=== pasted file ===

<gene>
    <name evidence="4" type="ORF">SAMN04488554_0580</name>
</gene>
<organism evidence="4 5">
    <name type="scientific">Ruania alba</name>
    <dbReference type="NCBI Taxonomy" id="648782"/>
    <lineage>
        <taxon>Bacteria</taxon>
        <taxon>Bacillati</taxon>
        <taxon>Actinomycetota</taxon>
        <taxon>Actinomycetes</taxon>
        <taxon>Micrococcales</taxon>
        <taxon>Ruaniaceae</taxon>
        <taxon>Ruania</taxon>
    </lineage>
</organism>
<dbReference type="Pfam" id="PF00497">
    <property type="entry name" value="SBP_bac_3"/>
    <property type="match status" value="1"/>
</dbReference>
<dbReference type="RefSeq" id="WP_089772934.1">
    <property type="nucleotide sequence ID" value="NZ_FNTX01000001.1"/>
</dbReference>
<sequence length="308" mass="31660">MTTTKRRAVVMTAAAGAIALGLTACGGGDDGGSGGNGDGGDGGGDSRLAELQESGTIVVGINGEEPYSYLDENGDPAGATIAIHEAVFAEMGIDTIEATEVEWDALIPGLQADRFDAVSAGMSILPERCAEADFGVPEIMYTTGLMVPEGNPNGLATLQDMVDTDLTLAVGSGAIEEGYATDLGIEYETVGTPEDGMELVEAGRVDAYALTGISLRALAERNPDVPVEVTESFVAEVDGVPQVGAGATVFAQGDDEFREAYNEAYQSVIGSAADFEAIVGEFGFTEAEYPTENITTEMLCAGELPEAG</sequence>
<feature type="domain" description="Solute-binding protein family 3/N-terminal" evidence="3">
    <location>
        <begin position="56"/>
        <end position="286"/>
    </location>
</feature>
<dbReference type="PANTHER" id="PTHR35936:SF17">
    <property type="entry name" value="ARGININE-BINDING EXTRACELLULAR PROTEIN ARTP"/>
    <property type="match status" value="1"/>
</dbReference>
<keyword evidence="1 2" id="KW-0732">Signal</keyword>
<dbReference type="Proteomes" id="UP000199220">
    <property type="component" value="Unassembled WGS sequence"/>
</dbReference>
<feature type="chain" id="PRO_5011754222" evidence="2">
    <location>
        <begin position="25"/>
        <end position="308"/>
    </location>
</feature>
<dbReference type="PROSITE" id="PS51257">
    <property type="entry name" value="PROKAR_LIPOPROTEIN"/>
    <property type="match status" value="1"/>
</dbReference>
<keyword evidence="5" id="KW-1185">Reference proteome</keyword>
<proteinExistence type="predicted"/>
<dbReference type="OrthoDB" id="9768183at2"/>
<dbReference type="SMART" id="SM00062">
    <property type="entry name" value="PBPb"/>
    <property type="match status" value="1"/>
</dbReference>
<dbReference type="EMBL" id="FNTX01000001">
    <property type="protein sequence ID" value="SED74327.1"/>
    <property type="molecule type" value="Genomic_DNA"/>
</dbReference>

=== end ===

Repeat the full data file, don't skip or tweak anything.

<gene>
    <name evidence="4" type="ORF">SAMN04488554_0580</name>
</gene>
<organism evidence="4 5">
    <name type="scientific">Ruania alba</name>
    <dbReference type="NCBI Taxonomy" id="648782"/>
    <lineage>
        <taxon>Bacteria</taxon>
        <taxon>Bacillati</taxon>
        <taxon>Actinomycetota</taxon>
        <taxon>Actinomycetes</taxon>
        <taxon>Micrococcales</taxon>
        <taxon>Ruaniaceae</taxon>
        <taxon>Ruania</taxon>
    </lineage>
</organism>
<dbReference type="Pfam" id="PF00497">
    <property type="entry name" value="SBP_bac_3"/>
    <property type="match status" value="1"/>
</dbReference>
<dbReference type="RefSeq" id="WP_089772934.1">
    <property type="nucleotide sequence ID" value="NZ_FNTX01000001.1"/>
</dbReference>
<sequence length="308" mass="31660">MTTTKRRAVVMTAAAGAIALGLTACGGGDDGGSGGNGDGGDGGGDSRLAELQESGTIVVGINGEEPYSYLDENGDPAGATIAIHEAVFAEMGIDTIEATEVEWDALIPGLQADRFDAVSAGMSILPERCAEADFGVPEIMYTTGLMVPEGNPNGLATLQDMVDTDLTLAVGSGAIEEGYATDLGIEYETVGTPEDGMELVEAGRVDAYALTGISLRALAERNPDVPVEVTESFVAEVDGVPQVGAGATVFAQGDDEFREAYNEAYQSVIGSAADFEAIVGEFGFTEAEYPTENITTEMLCAGELPEAG</sequence>
<feature type="domain" description="Solute-binding protein family 3/N-terminal" evidence="3">
    <location>
        <begin position="56"/>
        <end position="286"/>
    </location>
</feature>
<dbReference type="PANTHER" id="PTHR35936:SF17">
    <property type="entry name" value="ARGININE-BINDING EXTRACELLULAR PROTEIN ARTP"/>
    <property type="match status" value="1"/>
</dbReference>
<keyword evidence="1 2" id="KW-0732">Signal</keyword>
<dbReference type="Proteomes" id="UP000199220">
    <property type="component" value="Unassembled WGS sequence"/>
</dbReference>
<feature type="chain" id="PRO_5011754222" evidence="2">
    <location>
        <begin position="25"/>
        <end position="308"/>
    </location>
</feature>
<dbReference type="PROSITE" id="PS51257">
    <property type="entry name" value="PROKAR_LIPOPROTEIN"/>
    <property type="match status" value="1"/>
</dbReference>
<keyword evidence="5" id="KW-1185">Reference proteome</keyword>
<proteinExistence type="predicted"/>
<dbReference type="OrthoDB" id="9768183at2"/>
<dbReference type="SMART" id="SM00062">
    <property type="entry name" value="PBPb"/>
    <property type="match status" value="1"/>
</dbReference>
<dbReference type="EMBL" id="FNTX01000001">
    <property type="protein sequence ID" value="SED74327.1"/>
    <property type="molecule type" value="Genomic_DNA"/>
</dbReference>